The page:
Date of this Version
“Reflections on the Art of Mentoring,” 14:3 Trends in Law Library Management and Technology (2004).
I know that there are probably many articles on the subject of mentoring. Many of these articles have been written by colleagues, or recognized experts in the field of management. However, I have not read these articles and in advance I apologize for not reading them all or using them as references in the following essay. I come from a school of thought about management that believes that good managers are not made. They are born. This is not to say that we can't learn things about management. The fact is, we learn a great deal from others when we hear stories about what works and what doesn't. With this essay, I am not trying to make a scholarly contribution to the field of management. This is merely my own reflection on the art of mentoring. ...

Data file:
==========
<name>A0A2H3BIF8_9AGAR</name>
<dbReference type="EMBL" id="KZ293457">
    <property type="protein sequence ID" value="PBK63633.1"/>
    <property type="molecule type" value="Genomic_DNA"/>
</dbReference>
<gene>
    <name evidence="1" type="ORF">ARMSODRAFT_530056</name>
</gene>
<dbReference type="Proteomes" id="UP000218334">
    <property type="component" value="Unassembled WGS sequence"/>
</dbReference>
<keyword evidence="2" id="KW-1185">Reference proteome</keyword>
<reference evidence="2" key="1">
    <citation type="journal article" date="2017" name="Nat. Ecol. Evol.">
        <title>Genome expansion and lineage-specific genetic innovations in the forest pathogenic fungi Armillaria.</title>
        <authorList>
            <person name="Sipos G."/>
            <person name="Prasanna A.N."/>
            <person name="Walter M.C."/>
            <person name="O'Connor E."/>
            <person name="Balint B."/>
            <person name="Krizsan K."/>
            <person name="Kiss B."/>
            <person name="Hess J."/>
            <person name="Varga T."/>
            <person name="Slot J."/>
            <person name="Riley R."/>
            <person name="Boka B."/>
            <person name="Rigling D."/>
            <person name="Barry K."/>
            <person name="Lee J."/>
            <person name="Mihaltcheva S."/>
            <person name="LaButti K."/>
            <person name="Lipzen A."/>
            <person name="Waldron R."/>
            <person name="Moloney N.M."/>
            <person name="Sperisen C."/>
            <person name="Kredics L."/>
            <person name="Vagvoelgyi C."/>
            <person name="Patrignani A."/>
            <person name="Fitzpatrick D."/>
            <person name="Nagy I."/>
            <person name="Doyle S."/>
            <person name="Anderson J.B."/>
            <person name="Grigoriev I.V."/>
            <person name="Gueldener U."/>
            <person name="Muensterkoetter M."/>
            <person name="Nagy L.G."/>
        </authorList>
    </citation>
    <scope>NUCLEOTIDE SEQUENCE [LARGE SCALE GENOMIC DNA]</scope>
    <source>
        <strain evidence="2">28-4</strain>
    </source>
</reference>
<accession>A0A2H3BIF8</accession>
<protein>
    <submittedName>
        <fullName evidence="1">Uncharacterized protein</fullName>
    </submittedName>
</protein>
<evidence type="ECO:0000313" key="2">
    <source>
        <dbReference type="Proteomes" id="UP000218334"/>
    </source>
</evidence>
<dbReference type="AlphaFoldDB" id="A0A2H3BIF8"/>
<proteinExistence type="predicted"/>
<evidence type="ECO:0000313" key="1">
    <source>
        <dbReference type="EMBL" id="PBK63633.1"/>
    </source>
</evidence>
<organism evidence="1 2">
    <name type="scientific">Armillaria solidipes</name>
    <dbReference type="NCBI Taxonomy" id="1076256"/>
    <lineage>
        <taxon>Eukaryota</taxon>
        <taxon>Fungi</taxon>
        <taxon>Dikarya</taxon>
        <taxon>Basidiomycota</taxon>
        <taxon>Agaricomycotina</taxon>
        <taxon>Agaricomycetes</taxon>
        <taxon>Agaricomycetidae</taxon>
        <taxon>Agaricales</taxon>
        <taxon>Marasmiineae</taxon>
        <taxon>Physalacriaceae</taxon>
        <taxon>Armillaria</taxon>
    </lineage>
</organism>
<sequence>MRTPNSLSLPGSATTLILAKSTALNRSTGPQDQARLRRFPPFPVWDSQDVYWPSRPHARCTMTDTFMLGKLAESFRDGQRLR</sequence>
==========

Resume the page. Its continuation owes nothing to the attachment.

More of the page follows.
In the end, mentoring in the workplace is simply being a good manager. Be interested in your staff and listen to their needs and ideas. Be bold and let them try out some of their ideas-even if you don't like them. If you are the boss, don't feel threatened by the successes of your staff members. Become their biggest cheerleader. Communicate with your staff and find out what tools they need and help them get equipped to do their jobs with excellence. By.doing so, we facilitate the professional growth of our staff members and colleagues. We are mentoring them. We also are contributing to their job satisfaction that only enhances the quality of library services that we can offer. This sort of mentoring is not an optional activity; it is an essential part of our jobs.